Multilingualism in Italy Past and Present

Edited by Anna Laura Lepschy and Arturo Tosi

Studies In Linguistics 1

Legenda

1 November 2002  •  230pp

ISBN: 1-900755-78-5 (paperback)  •  RRP £75, $99

ContemporaryItalianLinguistics


This inaugural volume in a new Legenda series offers an overview of current research in Italian linguistics by specialists in Great Britain. Topics range from the formation, present state and future prospects of Italian dialects, to the notion of 'standard' in the context of the European tradition. Further contributions cover the different strands of Renaissance Italian, the problem of language death, and the presence of Italian as lingua franca in the Mediterranean area. Research into contemporary language includes gender issues in Italian lexicography, and the ambivalent 'politically correct' forms referring to minorities. The volume concludes with studies on the translation of legal texts and on the status accorded to different languages within the European Union. The book, published with the support of the Italian Cultural Institute, London, will be invaluable for university students of Italian or of linguistics and will provide a comprehensive survey for all interested in the Italian language and its history.

Anna Laura Lepschy is Visiting Professor at the Universities of Reading and Toronto, Emeritus Professor at University College London, and Vice-President of the Associazione Internazionale per gli Studi di Lingua e Letteratura Italiana. ARTURO TOSI is Professor of Italian at Royal Holloway, University of London, and Visiting Professor of Sociolinguistics at the Università degli Studi di Siena.

Reviews:

  • ‘A wide-ranging but coherent discussion of some central questions regarding the formation and present state of the Italian language itself, its varieties and its relationship with dialects. This important book contains twelve essays, ranging chronologically from Renaissance elites to the European Union.’ — unsigned notice, Forum for Modern Language Studies XL.1, 2004, 113
  • ‘Clear and instructive, suitable both for scholars looking for some of the latest research in Italian linguistics, and for a more general readership interested in exploring some of the central questions in the history and development of the Italian language, a topic of enduring interest and endless fascination. Particularly rewarding are the sections devoted to Italian dialects, often left by the wayside in general discussions of the Italian language.’ — Luigi Bonaffini, Forum Italicum 37/2, Fall 2003, 582-4
  • ‘Offers a stimulating reading on central questions in Italian linguistics ... For the range of topics examined and the accessibility of the contributions, this volume will be a useful tool for students, teachers, and researchers, and in general for everyone interested in the Italian language, while exemplifying the liveliness and high level of research in the field of Italian linguistics in the UK.’ — Helena Sanson, Modern Language Review 100.1, 2005, 228-9 (full text online)
  • ‘There can be no doubt that the majority of these papers will indeed be understood by the non-expert. Their authors manage to explain notions, situations, and developments, some of them obviously complex, with a simplicity and clarity which will be satisfying and illuminating to those with a non-specialist interest. But they do not fail either to bring in new ideas and research which offer food for thought to specialists in Italian linguistics and linguistics history.’ — Howard Moss, Italian Studies Volume LIX, 2004, 192-4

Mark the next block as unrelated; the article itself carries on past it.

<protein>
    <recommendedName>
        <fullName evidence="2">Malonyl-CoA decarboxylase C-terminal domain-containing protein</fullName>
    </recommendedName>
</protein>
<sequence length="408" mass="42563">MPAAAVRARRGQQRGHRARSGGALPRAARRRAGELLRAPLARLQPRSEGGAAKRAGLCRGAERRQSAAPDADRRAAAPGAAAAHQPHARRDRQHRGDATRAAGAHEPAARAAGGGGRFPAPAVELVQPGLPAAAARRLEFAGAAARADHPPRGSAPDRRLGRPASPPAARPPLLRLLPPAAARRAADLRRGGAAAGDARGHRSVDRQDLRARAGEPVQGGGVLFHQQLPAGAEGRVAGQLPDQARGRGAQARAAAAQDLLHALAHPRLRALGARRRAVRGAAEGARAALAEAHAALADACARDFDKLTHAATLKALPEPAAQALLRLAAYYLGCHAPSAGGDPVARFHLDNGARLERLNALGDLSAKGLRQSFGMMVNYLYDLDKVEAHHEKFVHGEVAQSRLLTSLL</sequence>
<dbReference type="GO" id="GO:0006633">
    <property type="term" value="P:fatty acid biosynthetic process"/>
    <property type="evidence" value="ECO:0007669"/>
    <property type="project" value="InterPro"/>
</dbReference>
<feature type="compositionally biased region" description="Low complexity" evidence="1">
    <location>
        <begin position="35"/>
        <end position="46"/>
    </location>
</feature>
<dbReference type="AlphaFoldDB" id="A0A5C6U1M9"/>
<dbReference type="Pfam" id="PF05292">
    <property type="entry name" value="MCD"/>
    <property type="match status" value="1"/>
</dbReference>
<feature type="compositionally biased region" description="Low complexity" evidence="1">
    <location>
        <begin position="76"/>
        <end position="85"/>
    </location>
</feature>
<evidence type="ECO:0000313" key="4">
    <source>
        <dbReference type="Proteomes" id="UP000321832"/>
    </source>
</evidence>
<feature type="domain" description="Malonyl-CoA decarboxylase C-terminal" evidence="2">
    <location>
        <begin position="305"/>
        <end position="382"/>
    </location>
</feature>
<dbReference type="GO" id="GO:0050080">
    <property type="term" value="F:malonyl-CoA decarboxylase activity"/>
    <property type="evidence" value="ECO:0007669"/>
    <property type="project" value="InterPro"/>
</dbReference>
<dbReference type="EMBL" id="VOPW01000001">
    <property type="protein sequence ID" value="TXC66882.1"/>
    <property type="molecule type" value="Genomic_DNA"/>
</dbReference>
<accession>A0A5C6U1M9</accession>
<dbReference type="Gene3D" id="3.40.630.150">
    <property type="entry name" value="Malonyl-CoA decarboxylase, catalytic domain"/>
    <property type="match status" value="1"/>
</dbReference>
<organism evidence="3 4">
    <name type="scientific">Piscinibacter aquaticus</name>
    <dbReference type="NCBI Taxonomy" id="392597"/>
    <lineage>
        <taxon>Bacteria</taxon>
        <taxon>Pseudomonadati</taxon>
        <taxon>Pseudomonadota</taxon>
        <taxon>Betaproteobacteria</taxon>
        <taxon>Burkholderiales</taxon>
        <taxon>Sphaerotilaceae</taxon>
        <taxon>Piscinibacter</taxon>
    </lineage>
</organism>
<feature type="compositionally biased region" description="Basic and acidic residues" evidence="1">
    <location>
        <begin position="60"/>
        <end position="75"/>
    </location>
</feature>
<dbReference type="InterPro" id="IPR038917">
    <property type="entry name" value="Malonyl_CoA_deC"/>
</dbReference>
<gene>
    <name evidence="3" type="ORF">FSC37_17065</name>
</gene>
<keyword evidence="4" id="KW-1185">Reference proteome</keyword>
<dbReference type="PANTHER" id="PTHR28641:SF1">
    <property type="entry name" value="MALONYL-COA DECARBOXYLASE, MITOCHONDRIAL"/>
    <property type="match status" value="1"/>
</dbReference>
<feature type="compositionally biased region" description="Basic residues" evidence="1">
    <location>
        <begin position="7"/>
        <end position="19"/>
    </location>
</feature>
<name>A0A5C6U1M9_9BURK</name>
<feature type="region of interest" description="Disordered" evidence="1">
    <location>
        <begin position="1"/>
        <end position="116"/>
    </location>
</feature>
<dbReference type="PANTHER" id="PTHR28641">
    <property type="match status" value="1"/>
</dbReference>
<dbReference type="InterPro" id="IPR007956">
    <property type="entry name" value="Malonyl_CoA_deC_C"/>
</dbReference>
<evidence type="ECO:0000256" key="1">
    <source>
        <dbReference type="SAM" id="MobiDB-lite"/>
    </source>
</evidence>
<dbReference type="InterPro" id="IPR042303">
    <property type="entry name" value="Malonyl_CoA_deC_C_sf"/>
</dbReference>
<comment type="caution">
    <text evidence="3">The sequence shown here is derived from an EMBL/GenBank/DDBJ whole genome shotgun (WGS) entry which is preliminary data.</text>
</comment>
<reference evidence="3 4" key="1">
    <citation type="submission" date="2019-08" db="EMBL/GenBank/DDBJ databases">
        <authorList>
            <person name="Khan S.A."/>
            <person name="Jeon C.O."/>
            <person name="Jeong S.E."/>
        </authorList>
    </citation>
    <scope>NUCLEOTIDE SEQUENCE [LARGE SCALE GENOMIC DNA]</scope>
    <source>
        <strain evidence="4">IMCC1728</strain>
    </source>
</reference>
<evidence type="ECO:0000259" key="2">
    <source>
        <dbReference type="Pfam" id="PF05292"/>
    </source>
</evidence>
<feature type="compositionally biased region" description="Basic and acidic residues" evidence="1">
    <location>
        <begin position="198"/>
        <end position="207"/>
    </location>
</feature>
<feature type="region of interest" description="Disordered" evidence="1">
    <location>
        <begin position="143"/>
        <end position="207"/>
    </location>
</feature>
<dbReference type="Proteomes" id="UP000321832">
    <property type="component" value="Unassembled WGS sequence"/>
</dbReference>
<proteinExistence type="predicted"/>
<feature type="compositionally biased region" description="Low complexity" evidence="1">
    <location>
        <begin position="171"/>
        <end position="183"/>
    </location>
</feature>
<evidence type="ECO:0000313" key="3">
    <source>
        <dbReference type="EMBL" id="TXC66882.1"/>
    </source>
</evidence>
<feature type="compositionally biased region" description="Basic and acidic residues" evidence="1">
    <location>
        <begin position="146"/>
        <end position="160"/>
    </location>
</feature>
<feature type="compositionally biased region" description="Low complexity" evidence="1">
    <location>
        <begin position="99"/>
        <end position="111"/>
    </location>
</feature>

With the contributions:

1-4
Preface
Giulio Lepschy
Cite
5-23
The Italian of Renaissance Elites in Italy and Europe
Brian Richardson
Cite
24-30
Italian-Based Lingua Francas around the Mediterranean
Joseph Cremona
Cite
31-46
The Definition of Multilingualism in Historical Perspective
Martin Maiden
Cite
47-59
The Challenges to Multilingualism Today
Mair Parry
Cite
60-73
Benvenuto Terracini and the Problem of Language Death
Nigel Vincent
Cite
74-81
What is the Standard?
Giulio Lepschy
Cite
82-107
New Linguistic Research into Italo-Romance Dialects
Delia Bentley
Cite
108-140
Linguistic Theory and the Mysteries of Italian Dialects
Adam Ledgeway
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141-149
Sexism and Gender Issues in the Italian Language
Chiara Cirillo
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150-160
Ethnic Diversity in the Everyday Use of Italian
Federico Faloppa
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161-169
Legal Texts and the Problems of their Translation
Jacqueline Visconti
Cite
170-194
The Europeanization of the Italian Language by the European Union
Arturo Tosi
Cite

See other MHRA publications by: Anna Laura Lepschy (15), Arturo Tosi (3), Giulio Lepschy (30), Brian Richardson (16), Joseph Cremona (5), Martin Maiden (9), Mair Parry (15), Nigel Vincent (15), Delia Bentley (6), Adam Ledgeway (4)

Bibliography entry:

Lepschy, Anna Laura, and Arturo Tosi (eds), Multilingualism in Italy Past and Present, Studies In Linguistics, 1 (Cambridge: Legenda, 2002)

First footnote reference: 35 Multilingualism in Italy Past and Present, ed. by Anna Laura Lepschy and Arturo Tosi, Studies In Linguistics, 1 (Cambridge: Legenda, 2002), p. 21.

Subsequent footnote reference: 37 Lepschy and Tosi, p. 47.

(To see how these citations were worked out, follow this link.)

Bibliography entry:

Lepschy, Anna Laura, and Arturo Tosi (eds). 2002. Multilingualism in Italy Past and Present, Studies In Linguistics, 1 (Cambridge: Legenda)

Example citation: ‘A quotation occurring on page 21 of this work’ (Lepschy and Tosi 2002: 21).

Example footnote reference: 35 Lepschy and Tosi 2002: 21.

(To see how these citations were worked out, follow this link.)


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